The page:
How Not To Train Pastors (Part 3)

I wrote this and “How Not To Train Pastors (Part 1)” and “How Not To Train Pastors (Part 2)” near the very beginning of the Heidelblog in 2007. This portion of the essay began as a response to a correspondent on the Puritanboard. When I wrote this series I was actively engaged with a group of (mostly) young men on the Puritanboard, a discussion board for people interested in English Reformed theology in the sixteenth and seventeenth century, in the interests of trying to help steer them away from some potholes and cul-de-sacs (e.g., theonomy, what became the Federal Vision, etc.). I think it might have been there that I first learned about this proposed seminary, which became the impetus for the series. I hoped to stimulate in some of them a desire to get a genuine education, as distinct from what often passes for education among American evangelicals. I hoped to inspire them to see beyond credential to actual learning, which is what real education is.

In the interests of time, I would like to focus on one question of principle rather than the particulars of the objecting proposal.

We have been around this pole more than a few times and I do not expect to convince you, but I hope that you will at least appreciate how it seems to me that your approach is a subtle sort of anti-intellectualism.

I think there is a difference between real, professional scholarship and that of the amateur variety. Frankly, most pastors are amateur scholars. By this, I do not mean to be demeaning, but it is a fact. We do train pastor-scholars and we do expect our students and graduates to be able to recognize and use real scholarship in their ministry, but we do not train them to do what we do. I realize that this is something of which seminaries are frequently charged (that we reproduce ourselves rather than creating pastors). Folk cannot have it both ways. They cannot say, “you’re reproducing yourselves,” and when we stop, they cannot say, “you’re not producing professional scholars.” Few folks with an MDiv are prepared to do professional scholarship when they leave. It is not possible in most cases and it is not desirable in most cases. What we do intend to do is to produce ministers who are well-trained, who are thoughtful and intelligent, but who are ministers.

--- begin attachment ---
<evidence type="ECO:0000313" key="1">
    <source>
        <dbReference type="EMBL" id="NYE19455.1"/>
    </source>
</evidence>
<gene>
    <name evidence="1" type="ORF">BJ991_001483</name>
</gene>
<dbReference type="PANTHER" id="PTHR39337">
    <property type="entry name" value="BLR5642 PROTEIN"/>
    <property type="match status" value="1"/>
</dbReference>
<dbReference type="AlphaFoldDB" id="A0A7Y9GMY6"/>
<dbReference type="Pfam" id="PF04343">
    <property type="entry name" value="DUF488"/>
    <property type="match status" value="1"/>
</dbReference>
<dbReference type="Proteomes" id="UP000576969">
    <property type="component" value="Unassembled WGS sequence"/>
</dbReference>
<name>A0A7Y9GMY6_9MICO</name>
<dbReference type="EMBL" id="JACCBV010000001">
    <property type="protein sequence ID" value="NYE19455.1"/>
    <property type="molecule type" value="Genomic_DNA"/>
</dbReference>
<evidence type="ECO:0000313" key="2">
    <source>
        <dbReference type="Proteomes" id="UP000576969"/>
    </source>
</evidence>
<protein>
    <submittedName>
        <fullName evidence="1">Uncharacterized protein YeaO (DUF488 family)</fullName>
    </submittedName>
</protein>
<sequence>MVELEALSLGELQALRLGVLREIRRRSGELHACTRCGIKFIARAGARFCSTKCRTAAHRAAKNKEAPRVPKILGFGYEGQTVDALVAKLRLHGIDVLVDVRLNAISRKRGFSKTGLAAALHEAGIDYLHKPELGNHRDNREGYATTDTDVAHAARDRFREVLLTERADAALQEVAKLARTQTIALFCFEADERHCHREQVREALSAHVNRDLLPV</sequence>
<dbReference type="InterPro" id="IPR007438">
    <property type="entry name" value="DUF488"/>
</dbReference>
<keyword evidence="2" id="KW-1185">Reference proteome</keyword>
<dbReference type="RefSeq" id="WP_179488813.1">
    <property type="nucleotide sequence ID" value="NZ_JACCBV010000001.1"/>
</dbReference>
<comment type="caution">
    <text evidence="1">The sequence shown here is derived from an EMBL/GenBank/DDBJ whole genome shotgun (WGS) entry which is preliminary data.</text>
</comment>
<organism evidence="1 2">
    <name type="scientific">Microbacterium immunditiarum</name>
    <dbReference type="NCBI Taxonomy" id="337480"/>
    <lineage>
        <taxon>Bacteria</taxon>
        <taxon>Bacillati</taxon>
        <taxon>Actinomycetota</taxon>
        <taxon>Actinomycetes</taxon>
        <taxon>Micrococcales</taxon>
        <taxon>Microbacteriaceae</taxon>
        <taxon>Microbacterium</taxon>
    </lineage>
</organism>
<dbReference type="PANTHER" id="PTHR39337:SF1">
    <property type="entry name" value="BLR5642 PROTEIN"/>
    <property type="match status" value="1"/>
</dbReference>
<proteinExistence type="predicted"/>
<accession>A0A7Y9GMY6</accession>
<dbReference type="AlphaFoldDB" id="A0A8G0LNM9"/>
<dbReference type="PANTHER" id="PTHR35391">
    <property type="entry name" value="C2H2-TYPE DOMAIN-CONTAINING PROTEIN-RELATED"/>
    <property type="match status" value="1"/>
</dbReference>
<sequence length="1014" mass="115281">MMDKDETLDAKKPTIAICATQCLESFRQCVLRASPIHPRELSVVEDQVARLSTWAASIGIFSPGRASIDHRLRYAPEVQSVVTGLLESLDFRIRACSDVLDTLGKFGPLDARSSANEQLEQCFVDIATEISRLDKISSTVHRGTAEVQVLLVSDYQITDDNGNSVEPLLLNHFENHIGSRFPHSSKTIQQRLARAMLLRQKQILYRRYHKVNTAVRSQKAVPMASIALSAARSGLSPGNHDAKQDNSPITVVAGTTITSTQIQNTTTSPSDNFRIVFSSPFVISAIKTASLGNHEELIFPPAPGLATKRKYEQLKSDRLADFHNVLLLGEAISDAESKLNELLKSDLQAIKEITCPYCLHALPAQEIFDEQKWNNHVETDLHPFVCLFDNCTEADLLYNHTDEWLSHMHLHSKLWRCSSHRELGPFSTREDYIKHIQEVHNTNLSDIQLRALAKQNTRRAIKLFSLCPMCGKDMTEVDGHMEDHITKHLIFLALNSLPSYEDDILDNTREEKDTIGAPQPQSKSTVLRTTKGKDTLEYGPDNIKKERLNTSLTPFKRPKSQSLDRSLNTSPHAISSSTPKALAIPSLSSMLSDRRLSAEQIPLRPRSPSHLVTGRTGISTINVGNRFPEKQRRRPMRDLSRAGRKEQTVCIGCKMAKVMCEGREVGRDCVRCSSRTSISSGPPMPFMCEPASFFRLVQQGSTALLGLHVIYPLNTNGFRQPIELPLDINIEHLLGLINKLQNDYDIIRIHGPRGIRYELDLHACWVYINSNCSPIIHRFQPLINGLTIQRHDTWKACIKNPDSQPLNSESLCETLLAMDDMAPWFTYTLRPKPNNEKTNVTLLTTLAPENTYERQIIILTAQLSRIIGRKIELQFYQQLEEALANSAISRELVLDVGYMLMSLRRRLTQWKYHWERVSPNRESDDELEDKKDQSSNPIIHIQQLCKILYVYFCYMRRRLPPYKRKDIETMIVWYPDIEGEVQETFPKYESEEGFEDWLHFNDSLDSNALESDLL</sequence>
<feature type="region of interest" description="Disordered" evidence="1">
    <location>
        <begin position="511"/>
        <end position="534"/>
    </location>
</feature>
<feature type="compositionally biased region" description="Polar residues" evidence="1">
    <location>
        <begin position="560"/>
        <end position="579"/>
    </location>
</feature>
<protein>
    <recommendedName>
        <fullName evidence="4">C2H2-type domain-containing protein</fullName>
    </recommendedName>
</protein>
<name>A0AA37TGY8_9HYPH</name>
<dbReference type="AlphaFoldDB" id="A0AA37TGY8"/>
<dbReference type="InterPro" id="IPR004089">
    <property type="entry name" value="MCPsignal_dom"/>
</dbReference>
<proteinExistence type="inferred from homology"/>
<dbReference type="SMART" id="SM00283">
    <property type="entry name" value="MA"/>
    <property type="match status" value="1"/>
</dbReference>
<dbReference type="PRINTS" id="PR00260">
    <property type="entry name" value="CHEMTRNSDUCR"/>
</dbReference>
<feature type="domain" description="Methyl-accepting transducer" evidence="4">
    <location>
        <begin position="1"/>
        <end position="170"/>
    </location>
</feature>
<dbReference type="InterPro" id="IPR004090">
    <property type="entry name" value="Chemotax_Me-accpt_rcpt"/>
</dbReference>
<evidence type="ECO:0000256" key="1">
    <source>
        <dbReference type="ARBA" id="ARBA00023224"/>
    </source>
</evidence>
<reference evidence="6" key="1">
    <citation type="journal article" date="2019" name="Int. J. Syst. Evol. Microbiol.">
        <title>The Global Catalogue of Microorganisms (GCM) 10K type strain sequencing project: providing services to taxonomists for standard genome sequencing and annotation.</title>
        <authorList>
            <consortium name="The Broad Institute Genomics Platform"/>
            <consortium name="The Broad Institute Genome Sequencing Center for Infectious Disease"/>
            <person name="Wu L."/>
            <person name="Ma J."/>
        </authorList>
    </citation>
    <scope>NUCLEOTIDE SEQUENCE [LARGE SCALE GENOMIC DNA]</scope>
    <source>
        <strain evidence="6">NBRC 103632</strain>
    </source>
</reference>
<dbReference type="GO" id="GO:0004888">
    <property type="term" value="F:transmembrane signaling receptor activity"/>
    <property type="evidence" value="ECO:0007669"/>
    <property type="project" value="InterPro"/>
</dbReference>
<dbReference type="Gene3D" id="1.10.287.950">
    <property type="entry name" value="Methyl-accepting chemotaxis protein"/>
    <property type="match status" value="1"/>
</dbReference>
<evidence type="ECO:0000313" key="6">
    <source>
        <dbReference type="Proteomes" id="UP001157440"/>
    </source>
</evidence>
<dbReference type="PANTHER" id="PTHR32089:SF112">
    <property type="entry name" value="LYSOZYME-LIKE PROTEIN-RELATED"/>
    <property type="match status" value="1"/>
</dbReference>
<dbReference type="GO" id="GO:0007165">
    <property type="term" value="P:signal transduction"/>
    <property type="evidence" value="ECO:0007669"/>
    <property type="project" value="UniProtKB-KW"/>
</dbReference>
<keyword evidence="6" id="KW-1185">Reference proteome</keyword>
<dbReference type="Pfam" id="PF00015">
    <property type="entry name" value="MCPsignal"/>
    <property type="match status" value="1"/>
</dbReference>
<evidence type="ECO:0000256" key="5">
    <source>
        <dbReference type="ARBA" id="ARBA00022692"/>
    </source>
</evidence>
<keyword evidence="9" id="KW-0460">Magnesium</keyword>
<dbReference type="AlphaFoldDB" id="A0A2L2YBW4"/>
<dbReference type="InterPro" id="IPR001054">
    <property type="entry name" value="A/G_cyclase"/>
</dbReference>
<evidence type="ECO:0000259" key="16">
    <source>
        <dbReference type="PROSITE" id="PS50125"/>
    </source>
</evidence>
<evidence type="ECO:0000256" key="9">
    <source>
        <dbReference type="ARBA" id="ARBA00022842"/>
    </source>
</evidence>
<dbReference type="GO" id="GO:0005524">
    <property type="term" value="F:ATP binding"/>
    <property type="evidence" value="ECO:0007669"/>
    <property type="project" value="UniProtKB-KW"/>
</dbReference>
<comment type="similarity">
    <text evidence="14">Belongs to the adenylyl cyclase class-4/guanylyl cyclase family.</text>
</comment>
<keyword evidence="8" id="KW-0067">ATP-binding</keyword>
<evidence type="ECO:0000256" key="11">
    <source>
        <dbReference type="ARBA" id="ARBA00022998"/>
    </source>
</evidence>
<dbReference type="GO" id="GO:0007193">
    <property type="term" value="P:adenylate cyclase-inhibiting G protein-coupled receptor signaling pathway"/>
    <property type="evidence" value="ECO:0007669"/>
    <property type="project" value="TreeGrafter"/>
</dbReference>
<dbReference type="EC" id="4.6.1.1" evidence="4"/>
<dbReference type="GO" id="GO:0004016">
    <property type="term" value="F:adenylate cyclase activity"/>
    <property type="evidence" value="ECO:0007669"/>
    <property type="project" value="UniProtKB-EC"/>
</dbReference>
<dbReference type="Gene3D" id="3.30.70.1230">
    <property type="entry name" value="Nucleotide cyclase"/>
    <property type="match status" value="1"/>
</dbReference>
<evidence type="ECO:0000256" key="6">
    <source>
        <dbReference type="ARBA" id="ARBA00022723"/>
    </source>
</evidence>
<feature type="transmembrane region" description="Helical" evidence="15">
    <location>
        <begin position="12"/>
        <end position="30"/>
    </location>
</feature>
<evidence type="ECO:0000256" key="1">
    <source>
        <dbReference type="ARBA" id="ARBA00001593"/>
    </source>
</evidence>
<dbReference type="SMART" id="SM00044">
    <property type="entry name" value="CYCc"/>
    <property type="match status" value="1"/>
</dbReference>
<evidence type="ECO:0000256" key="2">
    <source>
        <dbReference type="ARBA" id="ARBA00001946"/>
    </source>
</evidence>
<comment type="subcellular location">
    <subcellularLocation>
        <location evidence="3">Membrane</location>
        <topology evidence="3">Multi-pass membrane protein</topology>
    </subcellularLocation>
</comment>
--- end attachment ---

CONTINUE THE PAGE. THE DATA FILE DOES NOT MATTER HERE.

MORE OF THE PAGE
As Alistair Begg reminded us this week, a minister is God’s servant. He is called to preach God’s Word. Nothing can get in the way of that. Scholarship has to facilitate that. Any genuinely educated person should be able to recognize their own limits. They can see what real scholarship looks like and they know that is not what they do.

Real scholarship involves the reading of primary and secondary texts. It involves the critical appreciation of both. This is part of what separates professional scholars from amateurs. The latter only know what they read from the professionals and, to a larger degree, must rely on the judgment of professionals, and they do not always know how to do that well. They tend to know what the last book they read told them. They lack judgment. For example, I am working on Olevianus’ Pauline commentaries. Hardly anyone knows anything about them. Certainly, pastors do not and are not in a position to. My students know what I tell them. Even if they could read Latin (a few of them can), they are not equipped to put into proper context what they are reading. Most of our grads probably should not be slogging through a 16th-century Latin text. It is nice if they read our stuff and if that informs them a little about the way to read Paul or the way to preach (that is one of the reasons I am doing this work), but they ought to be with their people—in the hospital, in the nursing home, in homes, at coffee, and most of all in the pulpit, doing the work of an evangelist.